“The modern hereditary use of surnames is a practice that originated among the Venetian aristocracy in Italy about the 10th or 11th centuries. Crusaders returning from the Holy Land took note of this custom and soon spread its use throughout Europe. France, the British [Isles], and then Germany and Spain began applying the practice as the need to distinguish individuals became more important. By the 1370's the word "Surname" was found in documents, and [it] had come to acquire some emotive and dynastic significance. Men sometimes sought to keep their surname alive by encouraging a collateral to adopt it when they had no direct descendants of their own in the male line, Although we can see that the handing on of a surname has become a matter of pride, we can only guess as to the reasons for adopting hereditary surnames in the first place.”

    Comment


    • #47
      if the first 2 people on earth were adam and eve and they had children and there chidren had children,ect.. wouldn't we all be kin. products of adam and eve.

      Comment


      • #48
        Originally posted by GregKiroKH
        Knights were not a part of royalty or nobility. They were a part of the gentry. Most people belong to the middle class or lower class. The gentry were the upper class. The esquire was one step below a knight, and a gentleman was one step below an esquire.
        This is the English system, it is not true of continental Europe. For instance in Holland knights were nobility.

        Comment


        • #49
          Originally posted by sara30tx
          if the first 2 people on earth were adam and eve and they had children and there chidren had children,ect.. wouldn't we all be kin. products of adam and eve.
          Yes, in fact, we would. Going a step further, you'll find that if Noah and his family were the only ones to survive the Flood, then Noah would also be an ancestor to everyone who has ever lived after the Flood.

          On a side note, I find it interesting how as the the world of science gains more and more knowledge of humanity and human history, things begin to align more and more with the Biblical view of humanity and it's origins.

          I found a great website that I thought some of you might want to check out:

          http://www.answersingenesis.org

          There are some really interesting and thought provoking articles there.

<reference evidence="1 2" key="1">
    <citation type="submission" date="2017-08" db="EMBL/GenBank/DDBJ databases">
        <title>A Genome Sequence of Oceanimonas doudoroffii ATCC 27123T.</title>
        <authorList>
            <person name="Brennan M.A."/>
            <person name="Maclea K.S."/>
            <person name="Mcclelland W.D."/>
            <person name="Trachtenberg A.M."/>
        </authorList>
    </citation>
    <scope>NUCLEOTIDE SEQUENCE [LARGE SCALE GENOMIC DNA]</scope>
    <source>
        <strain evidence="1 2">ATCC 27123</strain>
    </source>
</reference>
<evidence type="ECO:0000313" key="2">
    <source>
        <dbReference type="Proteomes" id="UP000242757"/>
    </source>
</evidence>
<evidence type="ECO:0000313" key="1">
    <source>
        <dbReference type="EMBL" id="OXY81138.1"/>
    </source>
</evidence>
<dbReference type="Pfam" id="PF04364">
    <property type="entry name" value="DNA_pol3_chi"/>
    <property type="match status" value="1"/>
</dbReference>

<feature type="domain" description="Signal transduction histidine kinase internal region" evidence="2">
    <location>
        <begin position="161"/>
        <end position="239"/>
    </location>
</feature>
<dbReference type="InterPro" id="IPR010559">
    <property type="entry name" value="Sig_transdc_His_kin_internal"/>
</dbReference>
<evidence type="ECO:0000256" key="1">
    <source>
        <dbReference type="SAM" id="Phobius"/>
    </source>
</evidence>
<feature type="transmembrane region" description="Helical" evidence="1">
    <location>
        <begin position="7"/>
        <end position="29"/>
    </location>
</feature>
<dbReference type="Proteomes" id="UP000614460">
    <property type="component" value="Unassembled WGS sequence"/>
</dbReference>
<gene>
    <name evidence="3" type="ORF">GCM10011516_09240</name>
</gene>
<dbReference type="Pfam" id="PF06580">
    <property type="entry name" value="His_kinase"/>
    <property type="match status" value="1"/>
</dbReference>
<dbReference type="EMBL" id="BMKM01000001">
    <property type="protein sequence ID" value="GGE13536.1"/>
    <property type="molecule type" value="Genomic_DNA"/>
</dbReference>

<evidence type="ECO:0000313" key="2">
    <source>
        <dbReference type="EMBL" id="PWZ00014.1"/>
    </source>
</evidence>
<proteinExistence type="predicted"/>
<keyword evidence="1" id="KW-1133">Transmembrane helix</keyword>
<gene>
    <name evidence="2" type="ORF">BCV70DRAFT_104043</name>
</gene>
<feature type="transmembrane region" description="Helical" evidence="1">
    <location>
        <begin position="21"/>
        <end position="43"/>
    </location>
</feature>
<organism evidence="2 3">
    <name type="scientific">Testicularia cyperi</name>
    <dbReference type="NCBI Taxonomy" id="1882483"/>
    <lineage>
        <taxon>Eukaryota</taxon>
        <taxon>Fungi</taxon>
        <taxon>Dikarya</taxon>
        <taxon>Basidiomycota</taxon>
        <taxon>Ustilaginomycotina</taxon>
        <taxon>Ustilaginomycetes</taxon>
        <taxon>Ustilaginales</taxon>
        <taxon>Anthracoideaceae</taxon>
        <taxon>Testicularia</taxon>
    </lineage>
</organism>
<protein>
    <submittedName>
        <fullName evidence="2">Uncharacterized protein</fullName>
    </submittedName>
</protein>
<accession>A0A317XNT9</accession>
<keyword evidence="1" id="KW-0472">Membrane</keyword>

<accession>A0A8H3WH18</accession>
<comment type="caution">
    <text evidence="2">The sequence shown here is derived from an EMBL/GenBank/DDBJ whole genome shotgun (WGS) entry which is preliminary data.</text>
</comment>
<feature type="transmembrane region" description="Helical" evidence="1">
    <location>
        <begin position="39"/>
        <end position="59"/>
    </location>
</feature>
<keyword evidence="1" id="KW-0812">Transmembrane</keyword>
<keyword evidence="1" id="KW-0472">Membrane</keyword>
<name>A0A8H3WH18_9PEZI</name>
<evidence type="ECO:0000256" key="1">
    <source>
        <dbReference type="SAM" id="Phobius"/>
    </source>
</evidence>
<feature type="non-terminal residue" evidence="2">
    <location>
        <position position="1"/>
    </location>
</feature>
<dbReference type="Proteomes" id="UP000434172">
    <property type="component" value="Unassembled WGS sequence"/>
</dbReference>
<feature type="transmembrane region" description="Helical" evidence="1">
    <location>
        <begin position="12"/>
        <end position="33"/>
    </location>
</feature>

Comment


          • #50
            Hey, what the ~*^%? I went to that site & came back & my computer immediately froze up!

            Comment


            • #51
              Originally posted by GvdM
              This is the English system, it is not true of continental Europe. For instance in Holland knights were nobility.
              I have heard of Lords who wanted to learn things with the knights. From what I understood, they were still called King or Prince or most likely Earl. I thought the orignal knights were horsemen who later made secret organizations (The Order of Teutonic Knights was founded and took its place beside the other two orders of Jerusalem, the Hospitallers and the Templars). I do not know much of the Holland knights. From what I read, these noble knights belonged to some sort of order which might be different from the traditional knight in military history.

              The most significant military figure of the feudal system of the European Middle Ages was the knight. The word knight being derived from the Old English word cniht, the equivalent of the Latin word caballarius, meaning "horseman."
              . . .
              The Knighting Ceremony At the age of 21, if he had stood well as page and squire, the young man was made a knight. This was an occasion of elaborate ceremony and solemn vows.
              . . .
              In France the Order of the Golden Fleece was founded in 1430. It later became the principal knightly order of both Austria and Spain. Portugal had the Order of St. Benedict of Avis. In Germany there were the orders of the Black Eagle and of the Red Eagle. Russia had three orders: St. Andrew, St. George, and St. Nicholas. The Danish Order of the Elephant was founded in the 15th century and revived in 1693. The Norwegian Order of St. Olav was not founded until 1847. In the Far East, Japan had two orders: the Chrysanthemum and the Rising Sun. In countries that are no longer monarchies, the best-known modern order is the French Legion of Honor which was established by Napoleon in 1802. Other republics have similar orders of merit to award civilian and military honors.
              http://www.renaissance-faire.com/Ren...Knighthood.htm
              The Knight in History by Frances Gies
              http://historymedren.about.com/od/kn...tinhistory.htm